INT-6 Assess the role of overseas trade, labor, and technology in making Europe part of a global economic network and in encouraging the development of new economic theories and state policies.

INT-11 Explain how European expansion and colonization brought non-European societies into global economic, diplomatic, military and cultural networks.

SP-15 Assess the impact of war, diplomacy and overseas exploration and colonization on European diplomacy and balance of power until 1789.

Historical Causation

Interpretation

Comparison


1.4.III.A

Answer

A) Explanations of ONE reason Portugal was successful in establishing a commercial empire in the sixteenth century may include the following:



  • Portugal, due to its limited resources and restricted territory, had no choice but to pursue overseas trade as a means to enrich its kingdom.

  • Portugal possessed inspired leadership, in the form of Prince Henry the Navigator, who promoted, sponsored, and regulated attempts at exploration and trade.

  • The caravel, astrolabe, compass, and quadrant gave the Portuguese the technological means to accomplish their voyages of discovery.

  • The Portuguese practice of establishing trading posts along the African coast on the route to India provided them with resupply points on their route as well as trade goods from those regions.



  1. Explanations of ONE reason Spain was successful in establishing a commercial empire in the sixteenth century may include the following:

  • Spain possessed a larger, more unified kingdom than most of its competitors by the late fifteenth century.

  • The completion of the reconquista, the conquest of the Muslim territories in the Iberian Peninsula, rewarded the Spanish monarchy with an influx of captured wealth and freed up resources for other ventures, namely exploration and trade.

  • The completion of the reconquista closed territorial expansion on the mainland for the Spanish, leaving only overseas expansion as a viable route for territorial and trade growth.

  • The dominance already established over the African trade route by the Portuguese, left only westward as a viable route for reaching the Orient for the Spanish. This route, in the end, had the advantage of no European competition at the time for the Spanish explorers.

  • The Spanish approach of conquest and colonization in the Americas gained greater resources and wealth than could have been gained through trade alone.



  1. Explanations of ONE similarity in the acquisition of commercial empires by Portugal and Spain may include the following.

  • Both Portugal and Spain relied upon the expertise and daring of individual explorers, such as da Gama or Columbus, to accomplish the aims of the monarchy.

  • Both kingdoms succeeded in exploration and trade through their adoption of new navigational technology and techniques.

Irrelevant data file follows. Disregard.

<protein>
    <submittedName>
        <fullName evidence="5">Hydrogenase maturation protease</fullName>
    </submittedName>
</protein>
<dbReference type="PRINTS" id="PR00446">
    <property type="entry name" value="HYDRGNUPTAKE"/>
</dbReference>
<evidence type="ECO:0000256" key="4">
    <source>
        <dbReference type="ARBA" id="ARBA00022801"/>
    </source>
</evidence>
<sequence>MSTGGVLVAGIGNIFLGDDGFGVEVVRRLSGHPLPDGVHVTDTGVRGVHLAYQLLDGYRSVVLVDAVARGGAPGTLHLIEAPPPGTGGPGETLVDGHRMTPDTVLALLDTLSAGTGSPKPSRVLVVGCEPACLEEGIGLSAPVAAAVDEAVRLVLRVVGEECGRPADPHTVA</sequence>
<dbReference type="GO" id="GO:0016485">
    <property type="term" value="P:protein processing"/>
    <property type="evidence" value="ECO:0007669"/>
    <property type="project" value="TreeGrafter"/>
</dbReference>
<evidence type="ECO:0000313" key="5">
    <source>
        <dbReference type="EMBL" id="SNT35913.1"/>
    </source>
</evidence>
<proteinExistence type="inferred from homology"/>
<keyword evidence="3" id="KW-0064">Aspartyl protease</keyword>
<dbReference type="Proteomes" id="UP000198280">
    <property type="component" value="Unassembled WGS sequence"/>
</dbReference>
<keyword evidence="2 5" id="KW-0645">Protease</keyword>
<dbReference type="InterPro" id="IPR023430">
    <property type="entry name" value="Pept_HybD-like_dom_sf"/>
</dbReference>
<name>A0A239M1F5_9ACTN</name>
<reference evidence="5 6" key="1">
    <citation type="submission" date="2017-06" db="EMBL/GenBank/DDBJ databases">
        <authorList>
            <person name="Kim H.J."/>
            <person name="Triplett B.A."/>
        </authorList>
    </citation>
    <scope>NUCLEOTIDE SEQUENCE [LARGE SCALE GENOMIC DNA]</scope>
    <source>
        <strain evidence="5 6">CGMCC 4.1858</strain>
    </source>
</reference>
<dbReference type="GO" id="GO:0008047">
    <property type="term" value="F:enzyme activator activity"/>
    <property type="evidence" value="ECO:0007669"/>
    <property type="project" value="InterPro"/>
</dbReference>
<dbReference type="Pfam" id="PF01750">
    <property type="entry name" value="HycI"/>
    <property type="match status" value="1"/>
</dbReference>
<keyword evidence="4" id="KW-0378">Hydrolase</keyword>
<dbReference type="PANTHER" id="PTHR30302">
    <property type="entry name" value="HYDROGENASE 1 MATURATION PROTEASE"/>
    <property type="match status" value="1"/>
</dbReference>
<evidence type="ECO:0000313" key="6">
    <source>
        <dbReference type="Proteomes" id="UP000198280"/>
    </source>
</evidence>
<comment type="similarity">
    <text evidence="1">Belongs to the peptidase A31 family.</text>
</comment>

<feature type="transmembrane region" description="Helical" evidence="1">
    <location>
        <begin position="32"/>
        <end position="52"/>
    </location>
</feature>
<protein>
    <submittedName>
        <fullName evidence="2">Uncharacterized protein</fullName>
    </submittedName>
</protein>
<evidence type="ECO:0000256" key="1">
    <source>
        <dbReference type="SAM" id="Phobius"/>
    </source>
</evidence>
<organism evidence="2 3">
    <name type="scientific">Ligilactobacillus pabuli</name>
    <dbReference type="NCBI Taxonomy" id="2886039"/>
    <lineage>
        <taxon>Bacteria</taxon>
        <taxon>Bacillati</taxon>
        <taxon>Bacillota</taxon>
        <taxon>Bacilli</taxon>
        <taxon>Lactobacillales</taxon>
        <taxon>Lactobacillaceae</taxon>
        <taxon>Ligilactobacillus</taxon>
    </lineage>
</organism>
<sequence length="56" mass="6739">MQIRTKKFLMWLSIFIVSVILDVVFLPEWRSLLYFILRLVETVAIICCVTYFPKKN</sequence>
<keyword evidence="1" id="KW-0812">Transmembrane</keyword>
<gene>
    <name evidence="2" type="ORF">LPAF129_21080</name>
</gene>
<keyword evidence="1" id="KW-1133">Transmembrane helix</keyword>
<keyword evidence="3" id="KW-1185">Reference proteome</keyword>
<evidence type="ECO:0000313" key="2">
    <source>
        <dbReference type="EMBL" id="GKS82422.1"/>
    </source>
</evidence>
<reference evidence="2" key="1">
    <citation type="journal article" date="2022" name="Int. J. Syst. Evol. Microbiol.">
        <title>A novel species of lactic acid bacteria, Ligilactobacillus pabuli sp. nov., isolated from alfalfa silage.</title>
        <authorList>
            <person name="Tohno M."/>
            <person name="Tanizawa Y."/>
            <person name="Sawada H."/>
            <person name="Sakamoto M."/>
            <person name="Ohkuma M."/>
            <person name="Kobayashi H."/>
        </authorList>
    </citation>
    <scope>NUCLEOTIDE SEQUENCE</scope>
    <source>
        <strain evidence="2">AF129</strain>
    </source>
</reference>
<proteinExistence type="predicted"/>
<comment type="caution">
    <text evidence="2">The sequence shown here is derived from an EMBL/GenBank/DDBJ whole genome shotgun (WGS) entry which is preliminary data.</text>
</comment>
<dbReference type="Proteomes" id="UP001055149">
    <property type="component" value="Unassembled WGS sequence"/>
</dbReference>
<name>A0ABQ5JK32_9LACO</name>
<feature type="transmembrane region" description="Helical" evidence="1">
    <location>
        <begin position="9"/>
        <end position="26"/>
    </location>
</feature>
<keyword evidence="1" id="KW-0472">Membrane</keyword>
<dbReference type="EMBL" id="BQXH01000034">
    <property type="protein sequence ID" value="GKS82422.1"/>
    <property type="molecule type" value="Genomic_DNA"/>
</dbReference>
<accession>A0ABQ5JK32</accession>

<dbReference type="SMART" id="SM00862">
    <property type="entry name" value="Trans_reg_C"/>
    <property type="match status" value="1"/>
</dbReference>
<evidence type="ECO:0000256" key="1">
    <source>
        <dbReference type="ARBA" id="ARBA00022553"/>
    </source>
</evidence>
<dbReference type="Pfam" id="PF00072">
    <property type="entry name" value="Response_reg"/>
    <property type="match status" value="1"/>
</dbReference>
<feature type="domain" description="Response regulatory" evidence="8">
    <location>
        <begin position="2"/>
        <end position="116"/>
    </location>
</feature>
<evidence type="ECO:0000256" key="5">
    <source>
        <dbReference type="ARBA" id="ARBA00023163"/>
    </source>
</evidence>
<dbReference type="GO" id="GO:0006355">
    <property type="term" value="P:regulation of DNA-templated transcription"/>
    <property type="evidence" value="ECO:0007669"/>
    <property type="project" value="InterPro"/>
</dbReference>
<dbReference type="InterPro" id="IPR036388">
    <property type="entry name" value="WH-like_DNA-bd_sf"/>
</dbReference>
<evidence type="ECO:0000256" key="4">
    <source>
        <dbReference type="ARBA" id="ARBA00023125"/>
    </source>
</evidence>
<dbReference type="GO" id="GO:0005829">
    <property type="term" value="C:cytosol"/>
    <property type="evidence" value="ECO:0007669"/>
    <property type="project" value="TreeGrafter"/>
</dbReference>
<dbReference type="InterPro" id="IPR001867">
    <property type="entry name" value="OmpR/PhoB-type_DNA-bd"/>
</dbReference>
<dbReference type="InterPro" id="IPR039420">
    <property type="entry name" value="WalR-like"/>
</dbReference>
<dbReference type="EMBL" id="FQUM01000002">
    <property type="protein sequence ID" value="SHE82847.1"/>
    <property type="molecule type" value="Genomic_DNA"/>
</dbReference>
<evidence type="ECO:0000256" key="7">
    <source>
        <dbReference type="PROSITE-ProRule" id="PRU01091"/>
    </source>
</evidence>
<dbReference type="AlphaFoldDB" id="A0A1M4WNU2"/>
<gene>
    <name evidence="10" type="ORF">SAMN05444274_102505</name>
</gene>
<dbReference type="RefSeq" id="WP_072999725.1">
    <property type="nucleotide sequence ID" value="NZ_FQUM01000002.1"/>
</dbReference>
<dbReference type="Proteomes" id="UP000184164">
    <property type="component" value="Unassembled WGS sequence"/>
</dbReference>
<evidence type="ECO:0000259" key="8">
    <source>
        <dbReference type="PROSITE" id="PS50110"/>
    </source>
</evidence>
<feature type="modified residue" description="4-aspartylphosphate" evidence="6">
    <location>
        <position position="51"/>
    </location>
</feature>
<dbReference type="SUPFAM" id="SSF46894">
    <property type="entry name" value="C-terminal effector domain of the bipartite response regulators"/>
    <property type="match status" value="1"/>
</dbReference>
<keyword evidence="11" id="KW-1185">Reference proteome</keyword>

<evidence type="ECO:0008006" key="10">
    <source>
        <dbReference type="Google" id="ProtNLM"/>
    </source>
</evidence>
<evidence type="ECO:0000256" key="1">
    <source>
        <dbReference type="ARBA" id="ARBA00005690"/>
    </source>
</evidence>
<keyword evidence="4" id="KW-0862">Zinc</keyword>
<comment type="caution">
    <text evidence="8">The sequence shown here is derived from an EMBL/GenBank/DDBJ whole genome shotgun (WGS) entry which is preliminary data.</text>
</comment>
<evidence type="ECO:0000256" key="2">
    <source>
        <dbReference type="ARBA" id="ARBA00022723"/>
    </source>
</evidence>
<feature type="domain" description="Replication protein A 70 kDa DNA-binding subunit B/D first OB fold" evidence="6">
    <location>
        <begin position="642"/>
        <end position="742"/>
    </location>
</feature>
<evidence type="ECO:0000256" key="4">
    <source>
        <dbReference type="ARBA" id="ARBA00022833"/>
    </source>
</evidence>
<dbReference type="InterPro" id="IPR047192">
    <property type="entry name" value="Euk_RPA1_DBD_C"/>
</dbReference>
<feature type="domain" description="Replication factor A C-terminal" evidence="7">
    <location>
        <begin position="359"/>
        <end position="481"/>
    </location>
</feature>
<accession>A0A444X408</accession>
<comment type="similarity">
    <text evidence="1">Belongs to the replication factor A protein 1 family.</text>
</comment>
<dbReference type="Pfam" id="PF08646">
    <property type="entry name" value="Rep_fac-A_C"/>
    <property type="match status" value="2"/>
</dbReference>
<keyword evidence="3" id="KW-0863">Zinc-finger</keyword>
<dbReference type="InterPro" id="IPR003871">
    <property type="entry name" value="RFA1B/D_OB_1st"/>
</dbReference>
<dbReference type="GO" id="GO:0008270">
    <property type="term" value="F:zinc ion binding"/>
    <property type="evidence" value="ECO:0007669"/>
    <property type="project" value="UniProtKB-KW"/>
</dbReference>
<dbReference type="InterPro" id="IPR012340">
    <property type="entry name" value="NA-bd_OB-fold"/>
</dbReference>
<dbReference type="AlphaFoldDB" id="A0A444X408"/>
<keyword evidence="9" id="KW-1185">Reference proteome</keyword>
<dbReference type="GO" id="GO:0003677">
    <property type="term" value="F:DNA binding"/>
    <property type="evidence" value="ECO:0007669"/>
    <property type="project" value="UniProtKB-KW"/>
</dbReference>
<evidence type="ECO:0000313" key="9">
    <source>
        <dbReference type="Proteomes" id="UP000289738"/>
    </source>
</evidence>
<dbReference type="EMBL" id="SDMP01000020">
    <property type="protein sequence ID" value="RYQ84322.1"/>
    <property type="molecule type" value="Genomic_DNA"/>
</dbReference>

• Both the Spanish and Portuguese had no qualms about taking advantage of indigenous peoples in the newly explored territories for the benefit of trade.

7. Using your knowledge of European history, answer parts A, B, and C.




  1. Briefly explain the perspective of Anabaptists in terms of the relationship between church and state.




  1. Briefly explain the perspective of Calvinists in terms of the relationship between church and state.




  1. Evaluate the extent to which the views of groups such as the Anabaptists contributed to change in the social perspective in 16th century Europe.




Learning Objective

Historical Thinking Skill

Key Concepts in the

Curriculum Framework

SP-2 Explain the emergence of and theories behind the New Monarchies and absolute monarchies, and evaluate the degree to which they were able to centralize power in their states.

SP-3 Trace the changing relationship between states and ecclesiastical authority and the emergence of the principle of religious toleration.

SP-11 Analyze how religious and secular institutions and groups attempted to limit monarchical power by articulating theories of resistance to absolutism, and by taking political action.

IS-10 Analyze how and why Europeans have marginalized certain populations (defined as “other”) over the course of their history.

Patterns of Continuity and Change over Time

Periodization




1.3.II.B

Answer

A) Explanations of the perspective of Anabaptists in terms of the relationship between church and state may include the following:



  • Most Anabaptists felt that religion must be separate from political life.

  • Many Anabaptists withdrew from society to establish their own, simpler communities devoid of the corrupting influence of politics and society.

  • Some Anabaptists refused to hold government offices, swear loyalty to any noble or government, or participate in the military.



  1. Analysis of the perspective of Calvinists in terms of the relationship between church and state may include the following:

  • Calvinists thought that religion should in no way be subordinate to the state.

  • Most Calvinists inverted the relationship and felt that the state must be subordinate to the precepts of religion.

  • Under Calvin’s leadership, Geneva became essentially a theocracy ruled by Calvin and other church leaders and governed by the laws of religion rather than society.